A bacterial index to estimate lake trophic level: National scale validation

John K. Pearman, Susanna A. Wood, Marcus J. Vandergoes, Javier Atalah, Sean Waters, Janet Adamson, Georgia Thomson-Laing, Lucy Thompson, Jamie D. Howarth, David P. Hamilton, Xavier Pochon, Laura Biessy, Katie A. Brasell, Jenny Dahl, Riki Ellison, Sean J. Fitzsimons, Henry Gard, Tania Gerrard, Rose Gregersen, McKayla HollowayXun Li, David J. Kelly, Reece Martin, Kiely McFarlane, Nicholas P. McKay, Adelaine Moody, Chris M. Moy, Sebastian Naeher, Rewi Newnham, Russleigh Parai, Maïlys Picard, Jonathan Puddick, Andrew B.H. Rees, Lizette Reyes, Marc Schallenberg, Claire Shepherd, Julia Short, Kevin S. Simon, Konstanze Steiner, Charlotte Šunde, Marianna Terezow, John Tibby

Research output: Contribution to journalArticlepeer-review

Abstract

Lakes and their catchments have been subjected to centuries to millennia of exploitation by humans. Efficient monitoring methods are required to promote proactive protection and management. Traditional monitoring is time consuming and expensive, which limits the number of lakes monitored. Lake surface sediments provide a temporally integrated representation of environmental conditions and contain high microbial biomass. Based on these attributes, we hypothesized that bacteria associated with lake trophic states could be identified and used to develop an index that would not be confounded by non-nutrient stressor gradients. Metabarcoding (16S rRNA gene) was used to assess bacterial communities present in surface sediments from 259 non-saline lakes in New Zealand encompassing a range of trophic states from alpine microtrophic lakes to lowland hypertrophic lakes. A subset of lakes (n = 96) with monitoring data was used to identify indicator amplicon sequence variants (ASVs) associated with different trophic states. A total of 10,888 indicator taxa were identified and used to develop a Sediment Bacterial Trophic Index (SBTI), which signficantly correlated (r2 = 0.842, P < 0.001) with the Trophic Lake Index. The SBTI was then derived for the remaining 163 lakes, providing new knowledge of the trophic state of these unmonitored lakes. This new, robust DNA-based tool provides a rapid and cost-effective method that will allow a greater number of lakes to be monitored and more effectively managed in New Zealand and globally. The SBTI could also be applied in a paleolimnological context to investigate changes in trophic status over centuries to millennia.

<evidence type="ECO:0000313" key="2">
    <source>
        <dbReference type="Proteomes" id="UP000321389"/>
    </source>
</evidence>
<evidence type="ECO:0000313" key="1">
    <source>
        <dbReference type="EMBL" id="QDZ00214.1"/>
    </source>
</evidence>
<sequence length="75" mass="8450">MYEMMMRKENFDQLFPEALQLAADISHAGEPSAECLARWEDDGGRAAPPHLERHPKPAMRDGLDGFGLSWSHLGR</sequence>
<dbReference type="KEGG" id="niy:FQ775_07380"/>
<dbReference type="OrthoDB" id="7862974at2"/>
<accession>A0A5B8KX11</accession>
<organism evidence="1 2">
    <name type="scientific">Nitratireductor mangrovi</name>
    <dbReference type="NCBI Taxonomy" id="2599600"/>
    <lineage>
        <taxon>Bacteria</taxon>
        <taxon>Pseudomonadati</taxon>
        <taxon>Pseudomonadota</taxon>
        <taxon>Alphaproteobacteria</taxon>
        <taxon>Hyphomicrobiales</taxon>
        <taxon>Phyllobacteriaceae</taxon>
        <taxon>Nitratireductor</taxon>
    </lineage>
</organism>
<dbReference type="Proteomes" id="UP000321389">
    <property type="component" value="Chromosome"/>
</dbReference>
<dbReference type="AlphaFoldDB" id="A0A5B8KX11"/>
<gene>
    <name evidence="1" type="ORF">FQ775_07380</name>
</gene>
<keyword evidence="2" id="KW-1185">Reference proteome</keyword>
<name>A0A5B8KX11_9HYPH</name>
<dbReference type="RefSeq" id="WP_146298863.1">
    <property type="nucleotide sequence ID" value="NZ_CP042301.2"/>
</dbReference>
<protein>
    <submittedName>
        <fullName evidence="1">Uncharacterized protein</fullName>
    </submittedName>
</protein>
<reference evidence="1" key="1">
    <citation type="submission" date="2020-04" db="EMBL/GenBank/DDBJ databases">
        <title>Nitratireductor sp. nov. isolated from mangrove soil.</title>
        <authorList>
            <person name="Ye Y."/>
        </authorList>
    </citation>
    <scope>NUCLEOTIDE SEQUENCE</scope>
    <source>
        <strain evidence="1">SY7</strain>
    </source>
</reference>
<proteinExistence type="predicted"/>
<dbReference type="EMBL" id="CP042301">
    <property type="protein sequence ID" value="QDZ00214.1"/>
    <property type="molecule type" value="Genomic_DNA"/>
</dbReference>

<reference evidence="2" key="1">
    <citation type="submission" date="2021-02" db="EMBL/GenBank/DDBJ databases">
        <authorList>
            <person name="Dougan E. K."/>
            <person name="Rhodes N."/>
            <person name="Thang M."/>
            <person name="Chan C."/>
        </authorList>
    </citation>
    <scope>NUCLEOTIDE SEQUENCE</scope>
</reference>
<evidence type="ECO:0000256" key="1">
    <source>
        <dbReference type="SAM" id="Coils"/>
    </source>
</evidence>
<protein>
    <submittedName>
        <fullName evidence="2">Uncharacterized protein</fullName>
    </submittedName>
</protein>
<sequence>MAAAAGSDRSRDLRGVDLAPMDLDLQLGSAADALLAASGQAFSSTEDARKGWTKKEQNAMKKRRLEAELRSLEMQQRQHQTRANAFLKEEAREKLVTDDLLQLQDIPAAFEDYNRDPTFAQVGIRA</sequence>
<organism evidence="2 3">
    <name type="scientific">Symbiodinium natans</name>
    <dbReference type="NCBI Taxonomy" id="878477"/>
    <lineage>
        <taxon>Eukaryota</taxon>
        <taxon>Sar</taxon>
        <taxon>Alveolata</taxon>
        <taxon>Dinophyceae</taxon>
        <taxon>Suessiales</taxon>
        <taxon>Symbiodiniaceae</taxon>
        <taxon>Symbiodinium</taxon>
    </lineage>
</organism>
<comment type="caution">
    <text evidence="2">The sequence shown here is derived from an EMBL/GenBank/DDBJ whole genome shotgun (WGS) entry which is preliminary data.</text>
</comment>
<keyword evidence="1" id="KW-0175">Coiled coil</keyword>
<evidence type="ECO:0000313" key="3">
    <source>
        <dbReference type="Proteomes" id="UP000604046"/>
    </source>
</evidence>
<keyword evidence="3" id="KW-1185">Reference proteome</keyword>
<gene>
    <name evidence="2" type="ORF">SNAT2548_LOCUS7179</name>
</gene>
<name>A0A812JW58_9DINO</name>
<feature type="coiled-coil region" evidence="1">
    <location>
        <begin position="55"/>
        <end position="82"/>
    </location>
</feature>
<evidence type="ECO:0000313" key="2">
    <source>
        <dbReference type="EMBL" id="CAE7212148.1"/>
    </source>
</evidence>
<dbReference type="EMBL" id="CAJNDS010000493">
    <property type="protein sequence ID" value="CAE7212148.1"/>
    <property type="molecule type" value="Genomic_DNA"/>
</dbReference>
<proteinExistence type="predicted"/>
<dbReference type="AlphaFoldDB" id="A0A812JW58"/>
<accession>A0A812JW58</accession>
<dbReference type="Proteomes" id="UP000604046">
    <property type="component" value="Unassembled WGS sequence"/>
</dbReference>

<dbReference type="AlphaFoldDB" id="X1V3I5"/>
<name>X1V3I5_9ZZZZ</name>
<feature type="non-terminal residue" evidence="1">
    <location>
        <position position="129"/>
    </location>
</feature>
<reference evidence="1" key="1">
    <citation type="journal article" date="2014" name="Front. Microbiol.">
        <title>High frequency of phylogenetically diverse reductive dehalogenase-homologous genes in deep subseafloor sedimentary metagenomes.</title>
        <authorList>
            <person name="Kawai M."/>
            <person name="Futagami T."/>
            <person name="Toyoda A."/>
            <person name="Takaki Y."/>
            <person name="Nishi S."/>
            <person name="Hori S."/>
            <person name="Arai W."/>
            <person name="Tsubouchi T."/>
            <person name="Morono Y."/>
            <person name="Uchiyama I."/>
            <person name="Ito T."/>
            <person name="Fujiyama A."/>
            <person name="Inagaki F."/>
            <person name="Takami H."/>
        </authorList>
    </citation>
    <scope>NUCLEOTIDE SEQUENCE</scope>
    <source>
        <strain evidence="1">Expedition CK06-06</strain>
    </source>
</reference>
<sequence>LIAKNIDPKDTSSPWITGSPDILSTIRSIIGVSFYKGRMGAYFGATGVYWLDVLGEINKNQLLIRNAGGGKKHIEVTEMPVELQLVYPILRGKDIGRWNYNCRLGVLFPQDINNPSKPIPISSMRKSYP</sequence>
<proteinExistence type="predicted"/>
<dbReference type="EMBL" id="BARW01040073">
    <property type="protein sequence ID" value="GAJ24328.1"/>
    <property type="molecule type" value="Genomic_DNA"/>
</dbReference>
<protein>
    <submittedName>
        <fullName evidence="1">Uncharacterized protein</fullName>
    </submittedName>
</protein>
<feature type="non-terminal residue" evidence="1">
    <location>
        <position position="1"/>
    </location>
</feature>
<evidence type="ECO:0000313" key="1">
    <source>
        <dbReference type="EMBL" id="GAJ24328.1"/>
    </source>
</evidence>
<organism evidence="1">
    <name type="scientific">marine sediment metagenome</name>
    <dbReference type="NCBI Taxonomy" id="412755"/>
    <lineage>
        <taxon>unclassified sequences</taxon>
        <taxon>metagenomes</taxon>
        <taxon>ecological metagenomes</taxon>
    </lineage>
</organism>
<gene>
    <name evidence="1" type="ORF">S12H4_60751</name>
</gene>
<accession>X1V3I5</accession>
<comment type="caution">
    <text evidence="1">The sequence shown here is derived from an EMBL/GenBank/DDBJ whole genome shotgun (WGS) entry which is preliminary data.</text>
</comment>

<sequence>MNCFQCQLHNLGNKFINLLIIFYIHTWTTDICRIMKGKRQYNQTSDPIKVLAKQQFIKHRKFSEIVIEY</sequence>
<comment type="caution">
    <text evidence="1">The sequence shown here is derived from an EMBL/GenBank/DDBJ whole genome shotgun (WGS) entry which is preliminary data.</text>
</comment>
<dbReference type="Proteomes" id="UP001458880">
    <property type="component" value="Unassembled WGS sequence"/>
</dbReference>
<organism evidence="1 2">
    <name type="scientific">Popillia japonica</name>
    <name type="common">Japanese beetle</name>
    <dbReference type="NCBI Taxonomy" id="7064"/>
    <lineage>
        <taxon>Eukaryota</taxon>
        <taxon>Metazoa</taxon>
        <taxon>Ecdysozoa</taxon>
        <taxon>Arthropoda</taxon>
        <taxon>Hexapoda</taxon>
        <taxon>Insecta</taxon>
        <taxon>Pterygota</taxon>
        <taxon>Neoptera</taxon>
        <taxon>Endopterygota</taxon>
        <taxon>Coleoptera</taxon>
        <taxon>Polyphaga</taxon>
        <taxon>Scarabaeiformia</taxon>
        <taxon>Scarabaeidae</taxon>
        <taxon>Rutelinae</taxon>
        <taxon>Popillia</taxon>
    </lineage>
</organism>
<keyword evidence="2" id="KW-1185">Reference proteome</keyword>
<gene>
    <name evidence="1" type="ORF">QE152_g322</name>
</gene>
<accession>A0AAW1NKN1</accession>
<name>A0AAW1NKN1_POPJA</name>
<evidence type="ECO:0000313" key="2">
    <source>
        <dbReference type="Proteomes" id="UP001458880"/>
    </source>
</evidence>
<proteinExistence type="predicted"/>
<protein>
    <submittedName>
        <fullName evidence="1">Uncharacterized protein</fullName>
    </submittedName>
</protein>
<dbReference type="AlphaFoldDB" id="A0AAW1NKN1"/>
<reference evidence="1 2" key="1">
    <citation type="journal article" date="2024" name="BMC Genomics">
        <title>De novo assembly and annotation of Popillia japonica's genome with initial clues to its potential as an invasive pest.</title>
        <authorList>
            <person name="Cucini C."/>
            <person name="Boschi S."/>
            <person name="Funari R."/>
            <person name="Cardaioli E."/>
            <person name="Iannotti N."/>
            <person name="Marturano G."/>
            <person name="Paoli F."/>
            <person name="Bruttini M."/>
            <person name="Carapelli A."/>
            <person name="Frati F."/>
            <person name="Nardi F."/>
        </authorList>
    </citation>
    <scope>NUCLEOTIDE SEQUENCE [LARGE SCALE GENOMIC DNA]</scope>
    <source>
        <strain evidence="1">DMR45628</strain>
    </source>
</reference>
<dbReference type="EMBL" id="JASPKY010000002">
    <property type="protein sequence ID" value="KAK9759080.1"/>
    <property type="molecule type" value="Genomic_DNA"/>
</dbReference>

Original languageEnglish (US)
Article number152385
JournalScience of the Total Environment
Volume812
DOIs
StatePublished - Mar 15 2022

Keywords

  • Bacteria
  • Biomonitoring
  • Environmental DNA
  • Metabarcoding-based index
  • Trophic state

ASJC Scopus subject areas

  • Environmental Engineering
  • Environmental Chemistry
  • Waste Management and Disposal
  • Pollution

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